The other distracting event of the past couple of weeks was the publication of a front page story in the New York Times on March 26 which revealed that the physician who has been the leader of research into the effectiveness of CT scanning for the early detection of lung cancer in fact headed a foundation that had received $3.6 million from one of the tobacco companies from 2000 to 2003.


 


That money, in turn, has helped fund a major international lung cancer screening trial that, in the opinion of the investigators, demonstrated remarkable survival in patients who had their lung cancers detected by CT scans.


 


As noted in the Times’ article, the American Cancer Society has also made grants in excess of $100,000 to the same study, some to support part of the research program and part to support the meetings held regularly by the investigators to update the results of the research.  We did not know that tobacco money was involved in this project.


 


This same researcher was recently called to task because she and her colleagues have patents that are related to her research program, yet she had failed to disclose that information on the articles she had authored which appeared in leading medical journals and in lectures she has given in multiple venues.


 


Now the hordes are swarming, claiming that the research she has performed may be tainted.  Although I personally hope that is not the case, it has raised a cloud over what up until now has been a vigorous discussion among experts about the effectiveness of lung cancer screening.


 


The conflict was uncovered because a footnote appeared in a study that was published in the New England Journal in October 2006.  An enterprising reporter followed up on the notation that the research project had been supported by Foundation for Lung Cancer: Early Detection, Prevention and Treatment.  That’s when they found out about the tobacco connection.


 


In our world, any connection to tobacco money is as taboo as it gets.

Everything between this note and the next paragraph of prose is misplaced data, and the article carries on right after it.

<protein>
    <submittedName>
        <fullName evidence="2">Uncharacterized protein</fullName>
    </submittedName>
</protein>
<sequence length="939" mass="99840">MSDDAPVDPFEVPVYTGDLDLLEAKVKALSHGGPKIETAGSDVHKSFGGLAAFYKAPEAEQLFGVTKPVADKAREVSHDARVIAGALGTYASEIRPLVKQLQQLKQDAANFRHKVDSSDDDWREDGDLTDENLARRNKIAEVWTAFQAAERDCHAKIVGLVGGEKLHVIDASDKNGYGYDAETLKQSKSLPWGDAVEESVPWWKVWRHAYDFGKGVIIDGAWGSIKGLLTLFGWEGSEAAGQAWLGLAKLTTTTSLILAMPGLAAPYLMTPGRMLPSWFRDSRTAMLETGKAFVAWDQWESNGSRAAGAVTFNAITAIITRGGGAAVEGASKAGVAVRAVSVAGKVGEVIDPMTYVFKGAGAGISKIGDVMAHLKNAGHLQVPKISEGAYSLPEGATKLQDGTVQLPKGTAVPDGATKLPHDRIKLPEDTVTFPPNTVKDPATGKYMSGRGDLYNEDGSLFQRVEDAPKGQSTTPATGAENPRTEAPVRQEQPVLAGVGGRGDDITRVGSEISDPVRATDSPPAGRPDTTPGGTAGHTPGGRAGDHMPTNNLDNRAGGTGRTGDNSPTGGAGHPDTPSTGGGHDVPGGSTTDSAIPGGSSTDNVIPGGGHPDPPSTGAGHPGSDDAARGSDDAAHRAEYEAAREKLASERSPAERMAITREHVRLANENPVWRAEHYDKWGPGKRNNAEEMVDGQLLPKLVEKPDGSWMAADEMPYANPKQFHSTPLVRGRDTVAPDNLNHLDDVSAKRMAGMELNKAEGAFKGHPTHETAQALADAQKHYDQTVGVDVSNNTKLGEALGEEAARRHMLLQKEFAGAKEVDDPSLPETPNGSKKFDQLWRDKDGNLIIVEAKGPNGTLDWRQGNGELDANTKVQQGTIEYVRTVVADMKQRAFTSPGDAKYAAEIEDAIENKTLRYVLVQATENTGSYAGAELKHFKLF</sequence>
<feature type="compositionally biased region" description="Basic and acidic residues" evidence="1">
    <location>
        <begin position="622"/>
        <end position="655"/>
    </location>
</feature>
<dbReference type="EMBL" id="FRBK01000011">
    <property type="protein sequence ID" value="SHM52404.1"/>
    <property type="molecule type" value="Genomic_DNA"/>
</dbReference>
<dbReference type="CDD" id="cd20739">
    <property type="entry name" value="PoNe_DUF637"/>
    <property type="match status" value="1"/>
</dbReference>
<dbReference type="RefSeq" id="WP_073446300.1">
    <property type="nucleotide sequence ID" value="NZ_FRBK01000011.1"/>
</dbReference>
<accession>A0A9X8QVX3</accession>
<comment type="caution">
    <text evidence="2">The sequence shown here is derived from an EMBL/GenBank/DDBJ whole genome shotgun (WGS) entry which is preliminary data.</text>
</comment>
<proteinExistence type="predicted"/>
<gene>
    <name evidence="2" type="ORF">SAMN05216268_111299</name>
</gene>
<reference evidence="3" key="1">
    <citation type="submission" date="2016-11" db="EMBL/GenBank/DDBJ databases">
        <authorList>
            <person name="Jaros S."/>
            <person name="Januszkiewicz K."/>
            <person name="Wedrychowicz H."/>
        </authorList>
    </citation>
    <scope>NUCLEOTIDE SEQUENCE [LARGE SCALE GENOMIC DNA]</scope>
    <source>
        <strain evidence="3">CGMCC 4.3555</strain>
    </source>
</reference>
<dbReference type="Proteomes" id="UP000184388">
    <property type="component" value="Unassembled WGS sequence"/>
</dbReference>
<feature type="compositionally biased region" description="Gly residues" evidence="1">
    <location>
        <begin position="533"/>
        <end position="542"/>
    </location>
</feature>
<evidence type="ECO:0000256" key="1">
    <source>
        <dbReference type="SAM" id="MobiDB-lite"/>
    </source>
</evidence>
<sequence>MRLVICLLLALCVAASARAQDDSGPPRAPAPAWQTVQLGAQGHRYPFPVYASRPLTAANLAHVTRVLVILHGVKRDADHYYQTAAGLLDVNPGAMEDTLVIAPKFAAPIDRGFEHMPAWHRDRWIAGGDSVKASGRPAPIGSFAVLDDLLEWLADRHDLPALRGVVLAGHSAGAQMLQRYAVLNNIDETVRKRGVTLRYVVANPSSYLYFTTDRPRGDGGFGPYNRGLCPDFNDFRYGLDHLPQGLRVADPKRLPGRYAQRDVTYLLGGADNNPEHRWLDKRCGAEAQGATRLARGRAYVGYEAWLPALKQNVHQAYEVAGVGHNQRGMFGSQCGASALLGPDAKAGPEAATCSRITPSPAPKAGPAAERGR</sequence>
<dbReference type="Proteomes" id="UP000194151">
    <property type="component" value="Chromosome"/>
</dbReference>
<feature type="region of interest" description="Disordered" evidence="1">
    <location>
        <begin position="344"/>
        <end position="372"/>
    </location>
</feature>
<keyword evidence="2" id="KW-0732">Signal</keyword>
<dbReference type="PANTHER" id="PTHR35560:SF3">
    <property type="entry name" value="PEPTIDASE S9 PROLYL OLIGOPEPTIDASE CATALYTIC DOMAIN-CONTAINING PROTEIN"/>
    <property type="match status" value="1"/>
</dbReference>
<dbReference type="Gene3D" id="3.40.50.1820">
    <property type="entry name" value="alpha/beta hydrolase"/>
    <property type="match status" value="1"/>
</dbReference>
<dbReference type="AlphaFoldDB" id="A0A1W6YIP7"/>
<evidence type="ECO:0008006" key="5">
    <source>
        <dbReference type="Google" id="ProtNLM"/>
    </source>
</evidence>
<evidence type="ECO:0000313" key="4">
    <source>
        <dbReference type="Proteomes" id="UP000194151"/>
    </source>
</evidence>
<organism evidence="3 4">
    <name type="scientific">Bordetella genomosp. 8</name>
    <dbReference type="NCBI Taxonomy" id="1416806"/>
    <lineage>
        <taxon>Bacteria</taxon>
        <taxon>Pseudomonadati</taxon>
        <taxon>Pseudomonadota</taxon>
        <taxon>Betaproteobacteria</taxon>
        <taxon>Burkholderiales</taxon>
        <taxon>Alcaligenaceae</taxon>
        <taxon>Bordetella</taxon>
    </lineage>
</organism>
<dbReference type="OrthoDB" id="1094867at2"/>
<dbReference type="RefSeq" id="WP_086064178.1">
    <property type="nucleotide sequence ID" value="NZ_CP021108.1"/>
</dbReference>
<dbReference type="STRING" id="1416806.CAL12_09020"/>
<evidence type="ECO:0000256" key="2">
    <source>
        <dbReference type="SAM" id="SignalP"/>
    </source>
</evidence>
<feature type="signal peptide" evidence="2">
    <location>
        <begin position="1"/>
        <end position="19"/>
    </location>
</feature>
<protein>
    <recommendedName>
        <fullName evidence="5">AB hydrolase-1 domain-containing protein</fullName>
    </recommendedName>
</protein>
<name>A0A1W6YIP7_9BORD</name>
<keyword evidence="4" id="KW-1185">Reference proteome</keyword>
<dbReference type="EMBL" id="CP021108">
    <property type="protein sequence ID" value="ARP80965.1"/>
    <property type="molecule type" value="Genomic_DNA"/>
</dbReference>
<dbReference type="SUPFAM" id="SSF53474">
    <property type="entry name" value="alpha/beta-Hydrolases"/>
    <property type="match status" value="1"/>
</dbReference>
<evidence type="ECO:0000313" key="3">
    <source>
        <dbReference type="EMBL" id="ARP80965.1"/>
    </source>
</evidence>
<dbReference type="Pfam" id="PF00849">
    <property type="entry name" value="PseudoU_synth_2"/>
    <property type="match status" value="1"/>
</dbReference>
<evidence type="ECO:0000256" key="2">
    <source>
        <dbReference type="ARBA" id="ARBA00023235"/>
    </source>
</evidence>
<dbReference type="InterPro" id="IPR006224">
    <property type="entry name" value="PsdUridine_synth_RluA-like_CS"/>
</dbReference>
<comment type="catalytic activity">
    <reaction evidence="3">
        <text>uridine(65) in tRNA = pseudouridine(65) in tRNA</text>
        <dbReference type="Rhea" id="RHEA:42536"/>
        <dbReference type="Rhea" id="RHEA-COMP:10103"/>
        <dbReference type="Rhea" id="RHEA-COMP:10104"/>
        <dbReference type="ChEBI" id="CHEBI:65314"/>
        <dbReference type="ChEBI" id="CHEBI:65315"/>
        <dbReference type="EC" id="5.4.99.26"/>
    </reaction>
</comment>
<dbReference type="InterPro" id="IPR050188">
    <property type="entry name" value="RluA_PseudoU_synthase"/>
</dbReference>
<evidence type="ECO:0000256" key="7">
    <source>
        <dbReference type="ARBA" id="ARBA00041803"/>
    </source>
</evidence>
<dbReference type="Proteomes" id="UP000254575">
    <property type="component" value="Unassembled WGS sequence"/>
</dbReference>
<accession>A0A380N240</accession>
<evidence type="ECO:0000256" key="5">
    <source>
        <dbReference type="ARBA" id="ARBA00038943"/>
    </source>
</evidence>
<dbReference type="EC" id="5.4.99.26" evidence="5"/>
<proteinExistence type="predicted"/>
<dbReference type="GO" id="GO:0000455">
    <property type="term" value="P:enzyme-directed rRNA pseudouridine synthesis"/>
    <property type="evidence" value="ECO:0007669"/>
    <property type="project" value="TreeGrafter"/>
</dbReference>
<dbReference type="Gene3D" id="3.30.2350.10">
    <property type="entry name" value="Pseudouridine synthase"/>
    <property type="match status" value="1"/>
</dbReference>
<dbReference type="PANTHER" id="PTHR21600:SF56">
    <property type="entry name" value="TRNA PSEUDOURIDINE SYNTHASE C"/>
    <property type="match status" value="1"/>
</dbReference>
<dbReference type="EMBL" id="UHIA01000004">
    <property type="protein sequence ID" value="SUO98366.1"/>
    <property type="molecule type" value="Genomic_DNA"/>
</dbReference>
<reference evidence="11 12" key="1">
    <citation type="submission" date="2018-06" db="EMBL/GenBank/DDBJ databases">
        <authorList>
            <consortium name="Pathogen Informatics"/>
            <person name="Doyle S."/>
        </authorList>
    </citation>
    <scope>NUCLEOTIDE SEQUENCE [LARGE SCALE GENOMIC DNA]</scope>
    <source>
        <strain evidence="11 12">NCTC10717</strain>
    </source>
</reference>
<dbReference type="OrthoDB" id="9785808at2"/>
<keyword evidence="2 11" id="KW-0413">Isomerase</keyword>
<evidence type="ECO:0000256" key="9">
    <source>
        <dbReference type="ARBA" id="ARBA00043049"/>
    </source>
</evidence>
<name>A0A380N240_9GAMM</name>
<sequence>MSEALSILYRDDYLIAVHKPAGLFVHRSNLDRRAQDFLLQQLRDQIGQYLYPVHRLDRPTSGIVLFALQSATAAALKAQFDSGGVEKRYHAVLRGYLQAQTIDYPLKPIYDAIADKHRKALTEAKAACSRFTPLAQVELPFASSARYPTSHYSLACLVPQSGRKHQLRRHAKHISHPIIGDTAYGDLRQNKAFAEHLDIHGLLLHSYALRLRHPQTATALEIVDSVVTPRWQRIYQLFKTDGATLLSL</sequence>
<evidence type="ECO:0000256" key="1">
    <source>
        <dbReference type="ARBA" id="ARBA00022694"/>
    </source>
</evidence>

This particular story and its fallout continue to unfold as I write this, as witness the editorial just posted by the editor of the New England Journal.


 


I guess you might say that I am a bit despondent that we are now spending more of our time dealing with peripheral issues than promoting a common agenda against cancer, either through improving access to care or advancing cancer research and treatment.


 


Conflicts are all around us.  Even I have become more aware of my own conflicts, and realize that I need to pay more attention to how my various activities may in fact raise conflicts with one another.


 


But I am concerned that many otherwise well meaning and well intentioned researchers and scientists don’t perceive their activities as creating conflicts, and that we are dealing with may be the tip of the iceberg.


 


Taking large amounts of money from tobacco companies then doing research on lung cancer is a conflict.  Taking large amounts of money from drug companies then touting their drugs is a conflict. 


 


I could go on and on about these types of situations.  They are ubiquitous, and are far more serious that taking a doctor taking a  pen from a drug company at a medical meeting.  My friends, the conflicts that I am talking about are insidious, ubiquitous and becoming an integral part of our professional and research landscape.


 


I certainly don’t have an answer as to how we get ourselves back on track.  Exposes such as those in the New York Times and the Cancer Letter are unavoidable if we behave the way we do.


 


What will it take for us to regain the high ground? 


 


It is infinitely better for us to straighten our own house as opposed to have others do it for us.   But if we don’t get busy, we will have only ourselves to blame.

2 thoughts on “Conflicts Are All Around Us

  1. YEAH …. like how OBAMACARE doesn’t care about cancer patients (unless it’s one of them) and have already had his ‘deathpanel’ determine cancer patients aren’t worth the cost! Even if they survive they will never be productive enough!